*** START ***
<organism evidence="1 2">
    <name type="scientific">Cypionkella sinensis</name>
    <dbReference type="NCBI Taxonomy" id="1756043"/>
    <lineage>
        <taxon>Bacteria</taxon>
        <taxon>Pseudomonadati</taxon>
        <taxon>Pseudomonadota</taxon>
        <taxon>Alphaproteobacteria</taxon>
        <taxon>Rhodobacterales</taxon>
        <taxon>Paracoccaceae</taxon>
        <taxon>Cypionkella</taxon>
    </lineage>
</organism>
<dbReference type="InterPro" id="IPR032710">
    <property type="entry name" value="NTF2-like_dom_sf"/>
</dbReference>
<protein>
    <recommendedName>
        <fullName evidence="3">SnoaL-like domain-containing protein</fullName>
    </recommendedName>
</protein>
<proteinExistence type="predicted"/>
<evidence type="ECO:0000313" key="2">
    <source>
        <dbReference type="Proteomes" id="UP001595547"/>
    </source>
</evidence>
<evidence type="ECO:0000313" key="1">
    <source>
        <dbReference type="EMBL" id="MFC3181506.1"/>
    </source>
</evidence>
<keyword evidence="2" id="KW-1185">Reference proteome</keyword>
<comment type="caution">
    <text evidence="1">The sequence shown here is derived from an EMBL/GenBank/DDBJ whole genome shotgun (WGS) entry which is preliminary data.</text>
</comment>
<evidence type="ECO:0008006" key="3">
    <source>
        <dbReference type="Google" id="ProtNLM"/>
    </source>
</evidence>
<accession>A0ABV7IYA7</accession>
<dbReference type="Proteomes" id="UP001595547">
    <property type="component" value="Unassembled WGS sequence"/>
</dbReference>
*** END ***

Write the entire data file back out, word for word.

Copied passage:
<organism evidence="1 2">
    <name type="scientific">Cypionkella sinensis</name>
    <dbReference type="NCBI Taxonomy" id="1756043"/>
    <lineage>
        <taxon>Bacteria</taxon>
        <taxon>Pseudomonadati</taxon>
        <taxon>Pseudomonadota</taxon>
        <taxon>Alphaproteobacteria</taxon>
        <taxon>Rhodobacterales</taxon>
        <taxon>Paracoccaceae</taxon>
        <taxon>Cypionkella</taxon>
    </lineage>
</organism>
<dbReference type="InterPro" id="IPR032710">
    <property type="entry name" value="NTF2-like_dom_sf"/>
</dbReference>
<protein>
    <recommendedName>
        <fullName evidence="3">SnoaL-like domain-containing protein</fullName>
    </recommendedName>
</protein>
<proteinExistence type="predicted"/>
<evidence type="ECO:0000313" key="2">
    <source>
        <dbReference type="Proteomes" id="UP001595547"/>
    </source>
</evidence>
<evidence type="ECO:0000313" key="1">
    <source>
        <dbReference type="EMBL" id="MFC3181506.1"/>
    </source>
</evidence>
<keyword evidence="2" id="KW-1185">Reference proteome</keyword>
<comment type="caution">
    <text evidence="1">The sequence shown here is derived from an EMBL/GenBank/DDBJ whole genome shotgun (WGS) entry which is preliminary data.</text>
</comment>
<evidence type="ECO:0008006" key="3">
    <source>
        <dbReference type="Google" id="ProtNLM"/>
    </source>
</evidence>
<accession>A0ABV7IYA7</accession>
<dbReference type="Proteomes" id="UP001595547">
    <property type="component" value="Unassembled WGS sequence"/>
</dbReference>